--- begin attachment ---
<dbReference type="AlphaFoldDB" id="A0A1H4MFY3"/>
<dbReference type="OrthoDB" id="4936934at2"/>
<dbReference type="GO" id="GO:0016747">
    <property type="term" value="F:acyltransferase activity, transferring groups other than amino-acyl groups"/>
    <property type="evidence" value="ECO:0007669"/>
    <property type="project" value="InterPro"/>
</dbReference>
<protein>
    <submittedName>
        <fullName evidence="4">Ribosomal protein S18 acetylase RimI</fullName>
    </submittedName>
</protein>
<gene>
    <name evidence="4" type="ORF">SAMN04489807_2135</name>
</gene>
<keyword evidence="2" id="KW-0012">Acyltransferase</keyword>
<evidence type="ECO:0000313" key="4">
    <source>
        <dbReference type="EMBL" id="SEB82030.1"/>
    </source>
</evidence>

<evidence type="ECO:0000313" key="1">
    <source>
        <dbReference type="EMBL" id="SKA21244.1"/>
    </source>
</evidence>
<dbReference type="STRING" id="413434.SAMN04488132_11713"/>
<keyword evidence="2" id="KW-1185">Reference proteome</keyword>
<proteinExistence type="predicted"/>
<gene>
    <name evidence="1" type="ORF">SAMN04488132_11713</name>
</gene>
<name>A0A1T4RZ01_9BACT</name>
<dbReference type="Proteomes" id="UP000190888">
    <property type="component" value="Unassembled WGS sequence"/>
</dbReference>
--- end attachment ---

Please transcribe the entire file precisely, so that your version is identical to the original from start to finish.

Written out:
<dbReference type="AlphaFoldDB" id="A0A1H4MFY3"/>
<dbReference type="OrthoDB" id="4936934at2"/>
<dbReference type="GO" id="GO:0016747">
    <property type="term" value="F:acyltransferase activity, transferring groups other than amino-acyl groups"/>
    <property type="evidence" value="ECO:0007669"/>
    <property type="project" value="InterPro"/>
</dbReference>
<protein>
    <submittedName>
        <fullName evidence="4">Ribosomal protein S18 acetylase RimI</fullName>
    </submittedName>
</protein>
<gene>
    <name evidence="4" type="ORF">SAMN04489807_2135</name>
</gene>
<keyword evidence="2" id="KW-0012">Acyltransferase</keyword>
<evidence type="ECO:0000313" key="4">
    <source>
        <dbReference type="EMBL" id="SEB82030.1"/>
    </source>
</evidence>

<evidence type="ECO:0000313" key="1">
    <source>
        <dbReference type="EMBL" id="SKA21244.1"/>
    </source>
</evidence>
<dbReference type="STRING" id="413434.SAMN04488132_11713"/>
<keyword evidence="2" id="KW-1185">Reference proteome</keyword>
<proteinExistence type="predicted"/>
<gene>
    <name evidence="1" type="ORF">SAMN04488132_11713</name>
</gene>
<name>A0A1T4RZ01_9BACT</name>
<dbReference type="Proteomes" id="UP000190888">
    <property type="component" value="Unassembled WGS sequence"/>
</dbReference>